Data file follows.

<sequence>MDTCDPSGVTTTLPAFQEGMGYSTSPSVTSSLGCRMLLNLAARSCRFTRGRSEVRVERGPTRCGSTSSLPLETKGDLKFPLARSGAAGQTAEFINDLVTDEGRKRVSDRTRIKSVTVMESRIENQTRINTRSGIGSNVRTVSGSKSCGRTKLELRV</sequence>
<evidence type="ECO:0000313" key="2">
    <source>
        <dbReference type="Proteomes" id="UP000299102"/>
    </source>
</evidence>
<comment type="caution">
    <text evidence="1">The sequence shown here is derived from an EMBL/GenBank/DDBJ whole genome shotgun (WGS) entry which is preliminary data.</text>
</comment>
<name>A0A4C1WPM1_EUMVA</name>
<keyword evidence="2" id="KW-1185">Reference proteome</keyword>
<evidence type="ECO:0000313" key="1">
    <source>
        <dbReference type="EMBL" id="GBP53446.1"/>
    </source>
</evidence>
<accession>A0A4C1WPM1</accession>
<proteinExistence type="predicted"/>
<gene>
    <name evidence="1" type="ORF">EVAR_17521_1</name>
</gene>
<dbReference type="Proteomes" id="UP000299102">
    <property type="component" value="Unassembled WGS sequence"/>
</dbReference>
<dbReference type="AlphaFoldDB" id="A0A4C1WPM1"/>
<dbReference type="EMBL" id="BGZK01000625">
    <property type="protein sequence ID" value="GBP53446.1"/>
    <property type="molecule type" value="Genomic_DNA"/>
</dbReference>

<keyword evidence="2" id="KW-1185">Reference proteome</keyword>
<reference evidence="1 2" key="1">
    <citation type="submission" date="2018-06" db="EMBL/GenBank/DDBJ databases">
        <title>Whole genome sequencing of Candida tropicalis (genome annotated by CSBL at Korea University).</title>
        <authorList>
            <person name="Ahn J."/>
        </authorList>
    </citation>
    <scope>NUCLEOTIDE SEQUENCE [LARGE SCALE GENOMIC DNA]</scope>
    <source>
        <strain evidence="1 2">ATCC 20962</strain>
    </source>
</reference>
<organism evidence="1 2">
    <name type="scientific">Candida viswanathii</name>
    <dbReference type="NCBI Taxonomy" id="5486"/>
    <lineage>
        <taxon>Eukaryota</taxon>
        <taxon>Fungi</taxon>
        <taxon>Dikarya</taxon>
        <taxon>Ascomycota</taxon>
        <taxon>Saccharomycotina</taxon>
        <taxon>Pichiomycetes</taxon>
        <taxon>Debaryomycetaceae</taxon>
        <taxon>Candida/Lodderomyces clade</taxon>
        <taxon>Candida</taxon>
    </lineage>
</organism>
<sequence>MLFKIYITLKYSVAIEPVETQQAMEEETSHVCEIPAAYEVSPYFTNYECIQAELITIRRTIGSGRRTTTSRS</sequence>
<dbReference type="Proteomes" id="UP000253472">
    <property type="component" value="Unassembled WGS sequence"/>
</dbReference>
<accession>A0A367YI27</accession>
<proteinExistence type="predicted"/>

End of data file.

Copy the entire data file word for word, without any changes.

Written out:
<sequence>MDTCDPSGVTTTLPAFQEGMGYSTSPSVTSSLGCRMLLNLAARSCRFTRGRSEVRVERGPTRCGSTSSLPLETKGDLKFPLARSGAAGQTAEFINDLVTDEGRKRVSDRTRIKSVTVMESRIENQTRINTRSGIGSNVRTVSGSKSCGRTKLELRV</sequence>
<evidence type="ECO:0000313" key="2">
    <source>
        <dbReference type="Proteomes" id="UP000299102"/>
    </source>
</evidence>
<comment type="caution">
    <text evidence="1">The sequence shown here is derived from an EMBL/GenBank/DDBJ whole genome shotgun (WGS) entry which is preliminary data.</text>
</comment>
<name>A0A4C1WPM1_EUMVA</name>
<keyword evidence="2" id="KW-1185">Reference proteome</keyword>
<evidence type="ECO:0000313" key="1">
    <source>
        <dbReference type="EMBL" id="GBP53446.1"/>
    </source>
</evidence>
<accession>A0A4C1WPM1</accession>
<proteinExistence type="predicted"/>
<gene>
    <name evidence="1" type="ORF">EVAR_17521_1</name>
</gene>
<dbReference type="Proteomes" id="UP000299102">
    <property type="component" value="Unassembled WGS sequence"/>
</dbReference>
<dbReference type="AlphaFoldDB" id="A0A4C1WPM1"/>
<dbReference type="EMBL" id="BGZK01000625">
    <property type="protein sequence ID" value="GBP53446.1"/>
    <property type="molecule type" value="Genomic_DNA"/>
</dbReference>

<keyword evidence="2" id="KW-1185">Reference proteome</keyword>
<reference evidence="1 2" key="1">
    <citation type="submission" date="2018-06" db="EMBL/GenBank/DDBJ databases">
        <title>Whole genome sequencing of Candida tropicalis (genome annotated by CSBL at Korea University).</title>
        <authorList>
            <person name="Ahn J."/>
        </authorList>
    </citation>
    <scope>NUCLEOTIDE SEQUENCE [LARGE SCALE GENOMIC DNA]</scope>
    <source>
        <strain evidence="1 2">ATCC 20962</strain>
    </source>
</reference>
<organism evidence="1 2">
    <name type="scientific">Candida viswanathii</name>
    <dbReference type="NCBI Taxonomy" id="5486"/>
    <lineage>
        <taxon>Eukaryota</taxon>
        <taxon>Fungi</taxon>
        <taxon>Dikarya</taxon>
        <taxon>Ascomycota</taxon>
        <taxon>Saccharomycotina</taxon>
        <taxon>Pichiomycetes</taxon>
        <taxon>Debaryomycetaceae</taxon>
        <taxon>Candida/Lodderomyces clade</taxon>
        <taxon>Candida</taxon>
    </lineage>
</organism>
<sequence>MLFKIYITLKYSVAIEPVETQQAMEEETSHVCEIPAAYEVSPYFTNYECIQAELITIRRTIGSGRRTTTSRS</sequence>
<dbReference type="Proteomes" id="UP000253472">
    <property type="component" value="Unassembled WGS sequence"/>
</dbReference>
<accession>A0A367YI27</accession>
<proteinExistence type="predicted"/>